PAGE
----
Involve and engage stakeholders who are relevant to knowledge management
Making findings available to everyone enables an organization to become a “learning organization.” Despite this advantage, this subject often has a subordinate status, because frequently the marketing department lacks adequate time for planning these processes intensively. Meanwhile, corporate market researchers battle to ensure that knowledge is collected and made available in a structured way. To facilitate this process, here are four recommendations.
Engage stakeholders who are relevant to knowledge management
1. Ensure that those responsible for higher functions get on board
Present your ideas to your superiors – ideally, involving your company’s opinion leaders. By communicating the advantages, you will discover what everyone expects of this database, making it easier to convince everyone involved. Then you will be well-positioned to convey the acceptance and the advantages of a knowledge database.
2. Develop a targeted keyword and search system
It should be possible to locate the studies according to clear criteria. To accomplish this, you should try to see matters from the vantage point of the different user groups. Users with a marketing background are probably more likely to search for brands and buzzwords from the objective, whereas market researchers are more likely to search for methods and institutes.
The standard includes at least brand/product, year of implementation, objective of the study, method/institute, and main findings, as well as activation in buzzword form (e.g., launch recommendation for product x). The keywords must be assigned consistently over the long term. Therefore, you should allow sufficient time, incorporating suggestions from different sites.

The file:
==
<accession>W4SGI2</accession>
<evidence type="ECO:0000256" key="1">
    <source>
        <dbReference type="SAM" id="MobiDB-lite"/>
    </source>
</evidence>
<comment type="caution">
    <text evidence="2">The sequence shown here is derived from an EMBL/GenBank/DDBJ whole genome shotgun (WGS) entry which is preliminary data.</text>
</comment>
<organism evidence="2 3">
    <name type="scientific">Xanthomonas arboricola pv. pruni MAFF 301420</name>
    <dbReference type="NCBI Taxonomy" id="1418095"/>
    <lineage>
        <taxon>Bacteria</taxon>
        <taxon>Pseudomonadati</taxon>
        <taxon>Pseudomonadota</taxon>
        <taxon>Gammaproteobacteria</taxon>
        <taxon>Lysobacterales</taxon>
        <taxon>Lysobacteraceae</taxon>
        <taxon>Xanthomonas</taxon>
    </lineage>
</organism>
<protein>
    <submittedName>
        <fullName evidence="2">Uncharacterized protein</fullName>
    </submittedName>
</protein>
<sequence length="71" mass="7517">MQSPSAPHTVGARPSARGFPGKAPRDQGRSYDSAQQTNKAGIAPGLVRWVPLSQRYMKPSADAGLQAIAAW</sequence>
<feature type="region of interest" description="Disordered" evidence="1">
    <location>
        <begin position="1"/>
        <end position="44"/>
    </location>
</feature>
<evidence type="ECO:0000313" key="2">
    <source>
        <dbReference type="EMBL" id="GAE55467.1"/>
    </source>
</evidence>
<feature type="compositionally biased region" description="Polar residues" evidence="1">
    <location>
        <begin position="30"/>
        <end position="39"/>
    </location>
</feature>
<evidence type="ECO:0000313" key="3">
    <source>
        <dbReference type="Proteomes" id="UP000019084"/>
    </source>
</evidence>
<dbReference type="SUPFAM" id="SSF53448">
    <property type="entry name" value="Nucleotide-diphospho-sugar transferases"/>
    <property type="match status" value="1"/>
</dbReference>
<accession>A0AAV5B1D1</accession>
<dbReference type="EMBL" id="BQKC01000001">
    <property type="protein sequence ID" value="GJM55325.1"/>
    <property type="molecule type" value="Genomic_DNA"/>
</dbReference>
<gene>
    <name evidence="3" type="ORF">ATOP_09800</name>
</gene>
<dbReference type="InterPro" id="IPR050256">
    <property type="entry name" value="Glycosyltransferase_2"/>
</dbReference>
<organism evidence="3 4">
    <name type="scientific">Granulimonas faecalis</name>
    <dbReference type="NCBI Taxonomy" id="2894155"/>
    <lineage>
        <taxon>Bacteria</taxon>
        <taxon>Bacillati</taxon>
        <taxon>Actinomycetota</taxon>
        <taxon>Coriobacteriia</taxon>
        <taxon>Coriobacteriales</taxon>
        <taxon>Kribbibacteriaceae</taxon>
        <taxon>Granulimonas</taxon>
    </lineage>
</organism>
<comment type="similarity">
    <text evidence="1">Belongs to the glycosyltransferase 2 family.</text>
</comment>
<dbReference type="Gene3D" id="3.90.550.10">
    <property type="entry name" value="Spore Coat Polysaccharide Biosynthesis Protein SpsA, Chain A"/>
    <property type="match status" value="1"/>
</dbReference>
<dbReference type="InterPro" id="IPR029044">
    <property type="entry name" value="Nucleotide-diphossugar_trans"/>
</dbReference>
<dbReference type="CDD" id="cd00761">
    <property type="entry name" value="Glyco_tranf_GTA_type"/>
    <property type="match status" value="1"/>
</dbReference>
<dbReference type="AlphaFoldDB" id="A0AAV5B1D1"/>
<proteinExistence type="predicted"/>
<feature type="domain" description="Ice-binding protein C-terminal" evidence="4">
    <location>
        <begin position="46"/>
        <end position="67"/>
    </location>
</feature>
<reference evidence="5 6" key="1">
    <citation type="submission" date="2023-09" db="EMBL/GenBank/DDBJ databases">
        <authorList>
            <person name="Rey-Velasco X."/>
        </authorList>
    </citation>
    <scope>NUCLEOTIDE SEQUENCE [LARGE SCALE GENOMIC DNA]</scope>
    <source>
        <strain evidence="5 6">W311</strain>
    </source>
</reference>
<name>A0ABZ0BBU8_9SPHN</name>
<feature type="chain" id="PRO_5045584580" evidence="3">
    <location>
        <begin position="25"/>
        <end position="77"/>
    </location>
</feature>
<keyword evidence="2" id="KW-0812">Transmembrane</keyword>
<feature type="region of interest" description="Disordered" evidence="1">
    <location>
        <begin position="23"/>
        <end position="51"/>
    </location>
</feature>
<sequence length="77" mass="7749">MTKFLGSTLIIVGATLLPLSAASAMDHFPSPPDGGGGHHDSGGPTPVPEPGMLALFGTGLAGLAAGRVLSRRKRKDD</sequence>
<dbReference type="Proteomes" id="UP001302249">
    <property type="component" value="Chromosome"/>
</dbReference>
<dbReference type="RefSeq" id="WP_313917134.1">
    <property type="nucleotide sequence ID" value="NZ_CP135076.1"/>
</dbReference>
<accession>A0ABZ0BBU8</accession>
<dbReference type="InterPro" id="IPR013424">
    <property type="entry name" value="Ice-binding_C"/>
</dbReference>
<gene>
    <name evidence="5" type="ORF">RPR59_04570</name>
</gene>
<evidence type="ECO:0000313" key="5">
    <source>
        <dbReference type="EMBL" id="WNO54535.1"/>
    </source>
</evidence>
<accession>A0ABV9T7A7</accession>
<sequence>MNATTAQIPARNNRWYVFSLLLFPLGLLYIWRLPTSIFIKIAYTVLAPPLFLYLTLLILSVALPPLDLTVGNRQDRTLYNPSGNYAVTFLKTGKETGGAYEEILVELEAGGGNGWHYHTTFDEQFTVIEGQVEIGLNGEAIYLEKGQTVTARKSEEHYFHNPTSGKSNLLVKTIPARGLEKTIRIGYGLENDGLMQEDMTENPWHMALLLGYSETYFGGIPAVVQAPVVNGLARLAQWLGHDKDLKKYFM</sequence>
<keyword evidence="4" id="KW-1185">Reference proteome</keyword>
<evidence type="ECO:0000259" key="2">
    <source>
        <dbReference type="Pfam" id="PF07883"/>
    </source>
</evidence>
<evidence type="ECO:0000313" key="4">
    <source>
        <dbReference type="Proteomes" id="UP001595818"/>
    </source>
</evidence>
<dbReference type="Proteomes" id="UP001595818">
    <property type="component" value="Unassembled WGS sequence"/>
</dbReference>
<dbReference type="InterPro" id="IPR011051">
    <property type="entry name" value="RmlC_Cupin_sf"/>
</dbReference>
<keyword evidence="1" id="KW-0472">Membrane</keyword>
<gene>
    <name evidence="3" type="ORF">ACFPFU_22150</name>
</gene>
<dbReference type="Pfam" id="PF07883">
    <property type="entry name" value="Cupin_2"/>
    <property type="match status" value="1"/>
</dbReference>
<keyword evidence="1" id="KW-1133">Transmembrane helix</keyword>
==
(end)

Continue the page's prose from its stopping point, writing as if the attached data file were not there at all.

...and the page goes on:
3. Select the data sources to be integrated into the system.
Define precisely which data will strategically move your business forward, e.g., internal market and media data, consumer insights, and/or trend reports. Many digital platforms are capable of incorporating other digital sources, such as Google search results or trend wikis. Personalized key insights can be displayed as needed on the dashboard, sorted by timeliness. Fully digitized, you can even conduct your own short surveys from the system in your own digital systems such as homepage, newsletter, or shopping processes.
4. Furnishthe system with an attractive name and communicate its advantages
Attractive products require attractive packaging. So choose a system name that clearly telegraphs its benefits in a catchy way. Often, knowledge databases don’t occupy top of the mental priority list, but with a good name and benefit-oriented communication, you will generate the attention and interest that the valuable information truly merits.
Successfully working with a knowledge base means that you are using your resources both effectively and efficiently: 1) You are ensuring that all relevant stakeholders possess the same level of knowledge. 2) You’re able to derive strategic actions for your brands from the information more quickly. 3) You develop into a learning organization—set up in a qualitative and methodical way – thus creating a decisive competitive advantage for yourself.
Do you have further questions about knowledge management in market research? Feel free to contact us at email@example.com.
If you are interested in further information on insights in the digital age, you can find additional information on this topic in our blog.
Already have various data sources from your market research? If you don’t have time to translate all the findings into strategic recommendations for action, we’ll be glad to support you. Read more about our internal knowledge management service here.